MUSIC

After More Than Two Decades of Music, Destructo Will Not Slow Down

The dance music pioneer talked with Popdust about his inspirations and co-headlining a show with Shaq.

"I always felt like I could have been a cop or an attorney," said the 48-year-old techno-Trap guru Gary Richards, otherwise known as Destructo.

Destructo - Dare You 2 Move (feat. Problem) www.youtube.com

"I know that may sound kinda weird, 'cause I want people to party, but I'm pretty thorough." Destructo, the LiveStyle North America President, and one of EDM's most decorated DJs, is an astute perfectionist and says the key to success in the dance world is exactly as demanding as it sounds. "You gotta be relentless and original. We all have the same tools and everybody copies everybody," the DJ said frankly before taking the stage at Electric Zoo. "You gotta create something new that we haven't heard, and then you gotta just pound down every door."

Destructo's meteoric rise doesn't come as a shock considering the DJ's work ethic. He is the godfather of North America's EDM scene, and everyone from Deadmau5 to J.U.S.T.I.C.E. rose to fame in part thanks to Destructo's impact on dance music. "Honestly, my greatest skill is just that I've just been around for a long time," Destructo said. "If I was entering dance music now, I don't know what I'd do. A lot of people make really good electronic music now, so to be great is really tough. I would have probably become a lawyer."

The producer also recently supported DJ Diesel⁠—otherwise known as Shaquille O'Nea⁠l—at Brooklyn Mirage. They also conquered the Hollywood Avalon back in December. Needless to say, Destructo is a huge fan. "Shaq is legit," Destructo said. The duo performed at Brooklyn Mirage after Ezoo. "I saw a video of him DJing way back when he played basketball at LSU. He had the same set up that I had back then, and currently, he's playing some of the gnarliest riddim out there."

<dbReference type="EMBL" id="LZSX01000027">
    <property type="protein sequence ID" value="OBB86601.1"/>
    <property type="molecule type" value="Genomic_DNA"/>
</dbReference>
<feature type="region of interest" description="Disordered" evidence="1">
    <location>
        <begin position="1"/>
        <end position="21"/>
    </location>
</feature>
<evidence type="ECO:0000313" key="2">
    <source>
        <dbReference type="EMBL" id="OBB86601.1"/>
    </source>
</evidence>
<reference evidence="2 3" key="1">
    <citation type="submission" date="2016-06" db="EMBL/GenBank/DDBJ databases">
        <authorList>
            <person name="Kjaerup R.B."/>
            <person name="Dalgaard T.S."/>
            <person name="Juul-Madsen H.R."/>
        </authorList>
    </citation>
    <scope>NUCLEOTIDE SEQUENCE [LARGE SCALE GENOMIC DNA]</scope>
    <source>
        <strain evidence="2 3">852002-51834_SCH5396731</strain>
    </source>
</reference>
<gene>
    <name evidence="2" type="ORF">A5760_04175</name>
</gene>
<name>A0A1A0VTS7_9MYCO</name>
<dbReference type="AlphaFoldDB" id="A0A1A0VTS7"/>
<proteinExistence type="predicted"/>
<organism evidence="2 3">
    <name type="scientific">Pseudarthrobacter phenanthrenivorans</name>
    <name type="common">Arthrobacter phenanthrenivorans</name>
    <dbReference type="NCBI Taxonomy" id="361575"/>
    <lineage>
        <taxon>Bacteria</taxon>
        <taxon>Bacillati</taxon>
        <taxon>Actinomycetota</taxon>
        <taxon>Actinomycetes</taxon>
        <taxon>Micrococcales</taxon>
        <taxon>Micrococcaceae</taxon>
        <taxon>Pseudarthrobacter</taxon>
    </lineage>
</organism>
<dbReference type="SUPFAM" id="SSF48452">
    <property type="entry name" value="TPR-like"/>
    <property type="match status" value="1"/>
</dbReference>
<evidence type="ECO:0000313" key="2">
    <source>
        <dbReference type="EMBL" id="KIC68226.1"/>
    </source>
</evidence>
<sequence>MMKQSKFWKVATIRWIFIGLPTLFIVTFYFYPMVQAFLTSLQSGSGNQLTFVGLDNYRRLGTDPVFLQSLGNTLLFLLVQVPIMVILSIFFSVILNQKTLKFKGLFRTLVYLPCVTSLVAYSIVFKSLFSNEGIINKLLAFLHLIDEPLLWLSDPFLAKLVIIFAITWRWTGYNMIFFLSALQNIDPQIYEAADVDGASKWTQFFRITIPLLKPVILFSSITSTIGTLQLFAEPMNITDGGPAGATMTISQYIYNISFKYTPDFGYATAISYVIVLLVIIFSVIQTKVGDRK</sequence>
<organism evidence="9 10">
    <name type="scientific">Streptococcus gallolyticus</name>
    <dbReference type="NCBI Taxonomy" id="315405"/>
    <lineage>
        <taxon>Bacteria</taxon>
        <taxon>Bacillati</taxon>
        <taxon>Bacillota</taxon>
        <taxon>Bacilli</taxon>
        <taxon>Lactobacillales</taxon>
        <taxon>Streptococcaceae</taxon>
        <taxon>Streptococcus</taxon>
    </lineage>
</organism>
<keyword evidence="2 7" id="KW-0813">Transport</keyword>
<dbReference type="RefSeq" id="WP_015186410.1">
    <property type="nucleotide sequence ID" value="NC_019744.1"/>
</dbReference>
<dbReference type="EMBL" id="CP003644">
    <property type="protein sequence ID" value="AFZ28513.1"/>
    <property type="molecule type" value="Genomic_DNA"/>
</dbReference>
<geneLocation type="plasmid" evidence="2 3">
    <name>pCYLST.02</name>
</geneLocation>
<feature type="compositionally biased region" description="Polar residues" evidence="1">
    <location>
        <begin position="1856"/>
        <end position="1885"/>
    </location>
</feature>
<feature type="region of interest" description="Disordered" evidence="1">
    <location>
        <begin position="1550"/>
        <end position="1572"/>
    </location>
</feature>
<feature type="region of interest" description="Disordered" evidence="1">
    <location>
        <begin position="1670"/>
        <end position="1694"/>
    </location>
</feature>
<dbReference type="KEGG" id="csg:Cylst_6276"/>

Additionally, Destructo recently released "No Retreat" and "Rubberband," and willl return to LA for his annual All My Friends festival in October. "I have a really odd process, 'cause I'm not in the studio all day, every day anymore. I've always got so much stuff goin' on, so that's why I always collab with people. "I can't just sit in a room by myself and come up with a masterpiece, so my collaborators really help me bring that extra level to whatever it is I'm working on."

Music Lists

Happy Birthday, Elliott Smith: The Indie Rock Legend's 10 Best Songs

The singer-songwriter would have been 51 today.

JJ Gonson

Today, August 6, 2020, Elliott Smith would have turned 51 years old.

Smith was born in Omaha, Nebraska, raised in north Texas, and spent a good portion of his life in Portland, Oregon before settling in Los Angeles. Before his sudden and mysterious death in 2003, the prolific singer-songwriter released five studio albums of poignant, rootsy indie rock, with his sixth studio album and a compilation of rarities being released posthumously. He became known for his dismal lyrics—often referencing his mental health and substance abuse habits—and his distinctively whispery vocals, which he often double-tracked to create an eerie, textured ambiance.